Dear 43 Things Users,

10 years after introducing 43 Things to the world, we have decided we have met our last goal: completing the incredible experience that has been 43 Things. Please join us in giving one last cheer to all the folks who have shared their goals with the world, as well as all the people who have worked at The Robot Co-op to build this incredible website. We won a Webby Award, published a book, and brought happiness to a lot of people.

Starting today, 43 Things users can export their goals and entries from the site. Starting August 15, we will make the site “read only”. 43 Things users will still be able to view the site and export their content, but we won’t be taking any new content from users. We hope to leave the site up for folks to see and download their content until the end of the year. Ending on New Year’s Eve takes us full circle.

It has been a long ride (one of our original goals was to "build a company that lasts at least 2 years” - we beat that one!) While we wish the site could live on, it has suffered from a number of challenges - changes in how people use the site, the advertising industry, and how search engines view the site. We wish the outcome was different – but we’ve always been realistic about when our goals are met and when they aren't.

As of today, you will be able to download your goals and entries. See more about that on the FAQ page. Thanks for 10 great years of goal-setting and achieving.

- The Robots.

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Mark and celebrate every full moon this year

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sortilegioeclipse tonight

lunar eclipse. If you haven’t ever seen such a thing, I recommend you make a point to go out there and witness it. 4 years ago


willowsilverwaterwish me luck!!!

in a weeks time i will be celebrating my first full moon… heres to hoping i succeed in meeting my goals! 4 years ago


TarradorThis Goal

didn’t get abandoned so much as it just didn’t get recorded. I did mark and celebrate every full moon this year. And I made it a point to know something about the season and purpose of the celebrations. There are four moons that need posting, but the goal itself was completed and worthwhile. 4 years ago


TarradorThe Grain Moon & Raksha Bandhan

A response to my “Honey-Mead Moon” post from 2penguins reminded me that a full moon is one of the heavens’ gifts to the whole world, and people celebrate and honor the full moon in many ways. A dear friend of mine from India learned I was marking and celebrating full moons this year and told me about a wonderful ceremony that takes place in her culture. I did a little more research and found it to be a very touching and personal way to celebrate the August Moon. While I didn’t get to celebrate it this year, maybe next year I’ll encourage my own sister to “tie the sacred thread”. I think it would be a very special event.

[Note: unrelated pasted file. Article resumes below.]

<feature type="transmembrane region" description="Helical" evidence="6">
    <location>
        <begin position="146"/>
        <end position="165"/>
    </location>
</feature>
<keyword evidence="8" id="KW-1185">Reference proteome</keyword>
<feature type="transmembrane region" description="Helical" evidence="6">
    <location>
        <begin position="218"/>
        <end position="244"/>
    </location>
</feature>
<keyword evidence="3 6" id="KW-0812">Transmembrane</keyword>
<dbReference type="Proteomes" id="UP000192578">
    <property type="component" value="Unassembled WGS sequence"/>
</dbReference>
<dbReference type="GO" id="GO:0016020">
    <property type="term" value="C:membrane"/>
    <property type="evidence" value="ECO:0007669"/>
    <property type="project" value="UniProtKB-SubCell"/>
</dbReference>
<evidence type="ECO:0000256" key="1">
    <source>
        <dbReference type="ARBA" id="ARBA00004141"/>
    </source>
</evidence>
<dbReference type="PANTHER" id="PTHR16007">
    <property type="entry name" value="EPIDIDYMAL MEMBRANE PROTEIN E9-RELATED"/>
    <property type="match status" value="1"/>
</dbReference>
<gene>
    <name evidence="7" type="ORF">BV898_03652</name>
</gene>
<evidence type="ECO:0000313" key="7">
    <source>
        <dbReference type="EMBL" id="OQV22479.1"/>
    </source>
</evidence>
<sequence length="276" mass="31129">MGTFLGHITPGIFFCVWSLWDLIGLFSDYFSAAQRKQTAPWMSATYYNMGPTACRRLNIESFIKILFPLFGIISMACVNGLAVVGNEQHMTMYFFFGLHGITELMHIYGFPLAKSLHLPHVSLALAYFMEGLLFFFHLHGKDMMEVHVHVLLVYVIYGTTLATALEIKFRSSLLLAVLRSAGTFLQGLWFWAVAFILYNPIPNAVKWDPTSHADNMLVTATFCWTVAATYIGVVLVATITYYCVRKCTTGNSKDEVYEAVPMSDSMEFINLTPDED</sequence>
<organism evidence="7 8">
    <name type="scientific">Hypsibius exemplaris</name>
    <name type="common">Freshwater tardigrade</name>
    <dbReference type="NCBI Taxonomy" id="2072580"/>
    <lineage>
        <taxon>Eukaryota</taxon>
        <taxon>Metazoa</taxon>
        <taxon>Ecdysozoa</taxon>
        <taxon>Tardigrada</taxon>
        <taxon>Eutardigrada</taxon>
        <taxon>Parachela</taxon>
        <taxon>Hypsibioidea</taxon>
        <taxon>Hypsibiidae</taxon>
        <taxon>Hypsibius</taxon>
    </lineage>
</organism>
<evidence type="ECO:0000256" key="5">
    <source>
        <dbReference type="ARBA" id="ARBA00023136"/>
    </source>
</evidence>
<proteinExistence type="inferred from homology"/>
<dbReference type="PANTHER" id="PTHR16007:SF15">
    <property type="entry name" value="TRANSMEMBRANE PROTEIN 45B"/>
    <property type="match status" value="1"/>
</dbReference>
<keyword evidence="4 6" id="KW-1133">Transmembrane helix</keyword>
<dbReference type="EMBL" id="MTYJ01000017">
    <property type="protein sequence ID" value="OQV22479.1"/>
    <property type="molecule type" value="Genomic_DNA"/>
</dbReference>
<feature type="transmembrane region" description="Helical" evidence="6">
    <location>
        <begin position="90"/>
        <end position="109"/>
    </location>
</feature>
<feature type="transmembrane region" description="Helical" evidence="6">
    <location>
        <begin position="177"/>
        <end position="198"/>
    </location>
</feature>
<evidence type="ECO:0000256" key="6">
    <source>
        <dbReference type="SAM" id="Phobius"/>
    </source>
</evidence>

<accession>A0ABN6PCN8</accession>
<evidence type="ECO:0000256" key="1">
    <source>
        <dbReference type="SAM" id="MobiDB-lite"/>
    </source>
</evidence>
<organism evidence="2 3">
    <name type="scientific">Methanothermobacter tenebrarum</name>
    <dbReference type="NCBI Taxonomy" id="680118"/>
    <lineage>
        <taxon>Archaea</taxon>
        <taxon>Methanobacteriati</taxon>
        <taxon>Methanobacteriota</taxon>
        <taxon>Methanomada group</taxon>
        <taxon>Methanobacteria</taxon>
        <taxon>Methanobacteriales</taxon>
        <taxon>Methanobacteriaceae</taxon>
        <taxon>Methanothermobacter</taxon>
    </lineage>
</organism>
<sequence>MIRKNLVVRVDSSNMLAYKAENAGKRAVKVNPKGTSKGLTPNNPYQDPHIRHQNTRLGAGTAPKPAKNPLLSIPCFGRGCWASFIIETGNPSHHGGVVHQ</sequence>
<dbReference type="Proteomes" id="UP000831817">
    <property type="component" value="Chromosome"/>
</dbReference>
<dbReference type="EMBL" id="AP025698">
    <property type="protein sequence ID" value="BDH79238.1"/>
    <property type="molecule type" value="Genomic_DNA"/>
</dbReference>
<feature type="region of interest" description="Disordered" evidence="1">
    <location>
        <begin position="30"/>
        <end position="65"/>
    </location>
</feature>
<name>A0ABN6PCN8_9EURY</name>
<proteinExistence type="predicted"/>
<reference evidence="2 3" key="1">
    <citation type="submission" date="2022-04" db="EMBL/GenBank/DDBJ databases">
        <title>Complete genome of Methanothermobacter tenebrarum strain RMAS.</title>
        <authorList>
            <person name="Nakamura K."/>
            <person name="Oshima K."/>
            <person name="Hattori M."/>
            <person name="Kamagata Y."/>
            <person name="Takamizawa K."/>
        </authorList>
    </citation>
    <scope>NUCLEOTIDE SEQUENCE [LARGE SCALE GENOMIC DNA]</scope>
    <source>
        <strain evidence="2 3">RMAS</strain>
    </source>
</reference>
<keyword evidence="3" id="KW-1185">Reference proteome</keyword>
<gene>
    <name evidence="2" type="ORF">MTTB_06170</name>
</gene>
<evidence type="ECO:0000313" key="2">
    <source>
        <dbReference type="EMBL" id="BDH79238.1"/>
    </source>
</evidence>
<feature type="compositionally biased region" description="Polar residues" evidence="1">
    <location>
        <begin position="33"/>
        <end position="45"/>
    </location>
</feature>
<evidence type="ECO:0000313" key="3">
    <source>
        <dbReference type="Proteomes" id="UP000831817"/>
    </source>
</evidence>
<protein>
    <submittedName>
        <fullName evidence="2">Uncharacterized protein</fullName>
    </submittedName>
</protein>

Raksha Bandhan or Rakhi festival is a Hindu and sikh festival, which celebrates the relationship between brothers and sisters. It is celebrated on the full moon of the month of Shraavana which fell on Thursday , the 5th of August , 2009. The festival is marked by the tying of a rakhi, or holy thread by the sister on the wrist of her brother. The brother in return offers a gift to his sister and vows to look after her while she presents sweets to her brother. The brother and sister traditionally feed each other sweets. It is not necessary that the rakhi can be given only to a brother by birth; any male can be “adopted” as a brother by tying a rakhi on the person, that is “blood brothers and sisters”, whether they are cousins or a good friend. Indian history is replete with women asking for protection, through rakhi, from men who were neither their brothers, nor Hindus themselves. (Can you men imagine the honor in being asked to participate in such a ceremony?)

Rakhi festival is celebrated as Rakhi Purnima in North India . The word “Purnima” means a full moon night. The rakhi may also be tied on other special occasions to show solidarity and kinship (not necessarily only among brothers and sisters), as was done during the Indian independence movement.

The origin of the festival is mostly attributed to one of the following mythological incidents:

Indra, the king of devtas (the gods), had lost his kingdom to the asura (demon) Vritra. At the behest of his Guru Brihaspati, Indra’s wife Shachi tied a thread around her husband’s wrist to ensure his victory in the upcoming duel.

After Shishupal’s death, Krishna was left with a bleeding finger. Draupadi, the wife of the Pandavas, had torn a strip of silk off her sari and tied it around Krishna’s wrist to stop the flow of blood. Touched by her concern, Krishna had declared himself bound to her by her love. He further promised to repay the debt many fold. Many years later when Draupadi was about to be shamed by being disrobed in front of the whole court by her evil brother-in-law Duryodhana, she called on Krishna to help her, and he did by divinely elongating her sari so it could not be removed. 4 years ago


TarradorHoney-Mead Moon

First they praised him, then they cursed him, then they killed him, then they deified him. July is named for Julius Caesar, a man whose passion and influence can be traced through history until today.